Perhaps I shall write a short primer on Srivijaya… after I finish my Many places of Singapura series.

Related Books:
Southeast Asia: From Prehistory to History by P. S. Bellwood and I. Glover (Eds)
Early Kingdoms of the Indonesian Archipelago and the Malay Peninsula by P. M. Munoz
Sriwijaya: History, religion & language of an early Malay polity by G. Coedès and L. Damais

Karimun Inscription

Over the weekend, I made a trip to nearby Karimun Island, some 30 km west of Singapore in search of an ancient stone inscription.


Over the weekend, I made a trip to nearby Karimun Island, some 30 km west of Singapore in search of an ancient stone inscription.

Karimun region

The island of Karimun Besar (Greater Karimun) is a croissant-shaped island resting at the end of the Melaka strait – a great strategic position because from the north shore one can see Sumatra at the left and the Malay Peninsula in the right. In fact, the British once considered setting up base there because of its location – but Raffles opted instead for Singapore with the romantic notion of resurrecting the civilization (Temasek) that was mentioned in the Malay Annals.

I read about the inscription a long time ago, and was recently reminded by it when I attended a short course on the archaeology of Singapore. Dr. John Miksic, the course conductor, mentioned the Karimun inscription and inspired me to take a trip down to look for it. Finding the inscription was the tricky part, however. Dr Miksic mentioned visiting the place almost 20 years ago, so I was working with 20-year-old information. The only lead I had was that it must have laid on the north shore of the island, possibly by a beach. Locating the stone was also compounded by the fact that Karimun of late was mired in some tension over importing granite to Singapore – and that the granite quarry was also in the north side of the island.

So I was rather fortunate to have met with Tres, one of the taxi drivers who aggressively touted visitors to Karimun. For something like S$30, Tres would drive my party of three up to the northern Pasir Panjang beach. When he found out that we were looking for the stone inscription, he told us that he knew where it was and offered to drive us directly there.

It was a good thing he did – as it turns out the inscription was, as feared, inside the grounds of the granite quarry. We had to pass through two security checkpoints, as well as surrender our cameras at the second checkpoint where we continued on foot. Our guide was good to his word when he led us to a shed 100 metres away from the security post – the stone inscription was carved on the side of a large granite hill, in an area of about 3 metres by 3 metres. At a distance, trucks rumbled carrying workers and granite. The area around the inscription was fairly untouched and protected – a small wall, fence and roof were erected over the inscription, and the presence of incense offerings also indicated that the place was venerated as a shrine. There was even a government notice that indicated the inscription was protected.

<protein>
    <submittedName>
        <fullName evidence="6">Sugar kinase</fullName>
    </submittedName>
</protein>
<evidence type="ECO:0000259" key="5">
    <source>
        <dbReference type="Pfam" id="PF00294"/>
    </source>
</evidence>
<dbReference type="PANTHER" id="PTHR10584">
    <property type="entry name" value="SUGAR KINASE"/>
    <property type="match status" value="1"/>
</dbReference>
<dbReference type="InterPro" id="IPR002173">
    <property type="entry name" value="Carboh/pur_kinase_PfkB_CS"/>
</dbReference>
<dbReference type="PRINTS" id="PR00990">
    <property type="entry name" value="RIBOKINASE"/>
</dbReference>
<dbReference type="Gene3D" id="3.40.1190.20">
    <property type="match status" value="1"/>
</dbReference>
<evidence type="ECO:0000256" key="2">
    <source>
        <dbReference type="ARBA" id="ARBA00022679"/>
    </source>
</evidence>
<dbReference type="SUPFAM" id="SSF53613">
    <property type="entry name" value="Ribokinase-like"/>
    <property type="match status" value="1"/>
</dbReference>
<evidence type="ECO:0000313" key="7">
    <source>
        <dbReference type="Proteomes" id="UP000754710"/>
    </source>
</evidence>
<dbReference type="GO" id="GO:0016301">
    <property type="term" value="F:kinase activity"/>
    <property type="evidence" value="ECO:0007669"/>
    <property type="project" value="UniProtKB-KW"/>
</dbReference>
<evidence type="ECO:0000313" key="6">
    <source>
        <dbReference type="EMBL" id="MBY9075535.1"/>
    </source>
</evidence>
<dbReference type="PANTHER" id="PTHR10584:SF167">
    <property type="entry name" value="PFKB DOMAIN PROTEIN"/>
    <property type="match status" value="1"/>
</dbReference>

Karimun shrine

(Yes, I snuck my phone camera in.) I think the current worshippers at the shrine are Sikhs, judging from the images placed at the shrine. This is quite strange, considering that the inscription was probably written by a Buddhist author:

karimun inscription

karimun inscription 2

According to Dr. Miksic, the inscription is written in Devanegari script and dates to the 9th or 10th century AD. It reads, “These are the footsteps of the illustrious Gautama the Mahayana Buddhist who possessed a round instrument.” Which was why I found it strange that it has become a site of Sikh veneration. Dr. Miksic also noted that the characters that formed the word “round instrument” are unique – they are not found in any other Indian inscription anywhere in the world. When I got home, I merged the two photos in photoshop-cleanup for better clarity:

Karimun-inscription-enhanced

What about the footprints that our illustrious Gautama left behind? At first, I thought it was the rounded depressions on the side of the hill beside the shrine. But Tres our guide came to the rescue again, pointing us to the footprint at the foot of the hill, 20 feet away.

Karimun Buddha footprint

The footprint was carved in the rock, but was partly covered by sand which was also wet. As a result, we couldn’t see if there were carvings at the bottom, but we managed to scoop out enough water to see the outline of the foot. Maybe the task for the next time I visit?

Related Books:
The article on Malaysia in Southeast Asia: From Prehistory to History by I. Glover and P. S. Bellwood (Eds) mentions the Karimun inscription but not much else.